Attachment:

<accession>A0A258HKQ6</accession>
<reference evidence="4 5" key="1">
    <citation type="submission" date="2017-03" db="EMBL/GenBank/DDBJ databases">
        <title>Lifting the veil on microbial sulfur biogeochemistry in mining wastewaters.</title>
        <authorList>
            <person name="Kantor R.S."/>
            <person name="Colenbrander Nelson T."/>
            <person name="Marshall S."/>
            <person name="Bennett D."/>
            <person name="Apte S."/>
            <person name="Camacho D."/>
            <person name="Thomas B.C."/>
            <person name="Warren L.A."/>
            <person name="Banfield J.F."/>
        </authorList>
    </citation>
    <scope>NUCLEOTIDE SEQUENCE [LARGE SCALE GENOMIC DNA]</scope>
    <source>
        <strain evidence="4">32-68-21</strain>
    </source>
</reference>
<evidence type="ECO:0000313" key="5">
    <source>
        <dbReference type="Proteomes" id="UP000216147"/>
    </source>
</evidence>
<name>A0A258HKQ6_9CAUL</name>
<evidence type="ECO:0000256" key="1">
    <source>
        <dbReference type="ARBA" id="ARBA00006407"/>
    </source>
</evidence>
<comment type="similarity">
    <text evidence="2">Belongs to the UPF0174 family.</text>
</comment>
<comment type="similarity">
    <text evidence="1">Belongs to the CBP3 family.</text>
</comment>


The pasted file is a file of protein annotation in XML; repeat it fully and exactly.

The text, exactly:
<accession>A0A258HKQ6</accession>
<reference evidence="4 5" key="1">
    <citation type="submission" date="2017-03" db="EMBL/GenBank/DDBJ databases">
        <title>Lifting the veil on microbial sulfur biogeochemistry in mining wastewaters.</title>
        <authorList>
            <person name="Kantor R.S."/>
            <person name="Colenbrander Nelson T."/>
            <person name="Marshall S."/>
            <person name="Bennett D."/>
            <person name="Apte S."/>
            <person name="Camacho D."/>
            <person name="Thomas B.C."/>
            <person name="Warren L.A."/>
            <person name="Banfield J.F."/>
        </authorList>
    </citation>
    <scope>NUCLEOTIDE SEQUENCE [LARGE SCALE GENOMIC DNA]</scope>
    <source>
        <strain evidence="4">32-68-21</strain>
    </source>
</reference>
<evidence type="ECO:0000313" key="5">
    <source>
        <dbReference type="Proteomes" id="UP000216147"/>
    </source>
</evidence>
<name>A0A258HKQ6_9CAUL</name>
<evidence type="ECO:0000256" key="1">
    <source>
        <dbReference type="ARBA" id="ARBA00006407"/>
    </source>
</evidence>
<comment type="similarity">
    <text evidence="2">Belongs to the UPF0174 family.</text>
</comment>
<comment type="similarity">
    <text evidence="1">Belongs to the CBP3 family.</text>
</comment>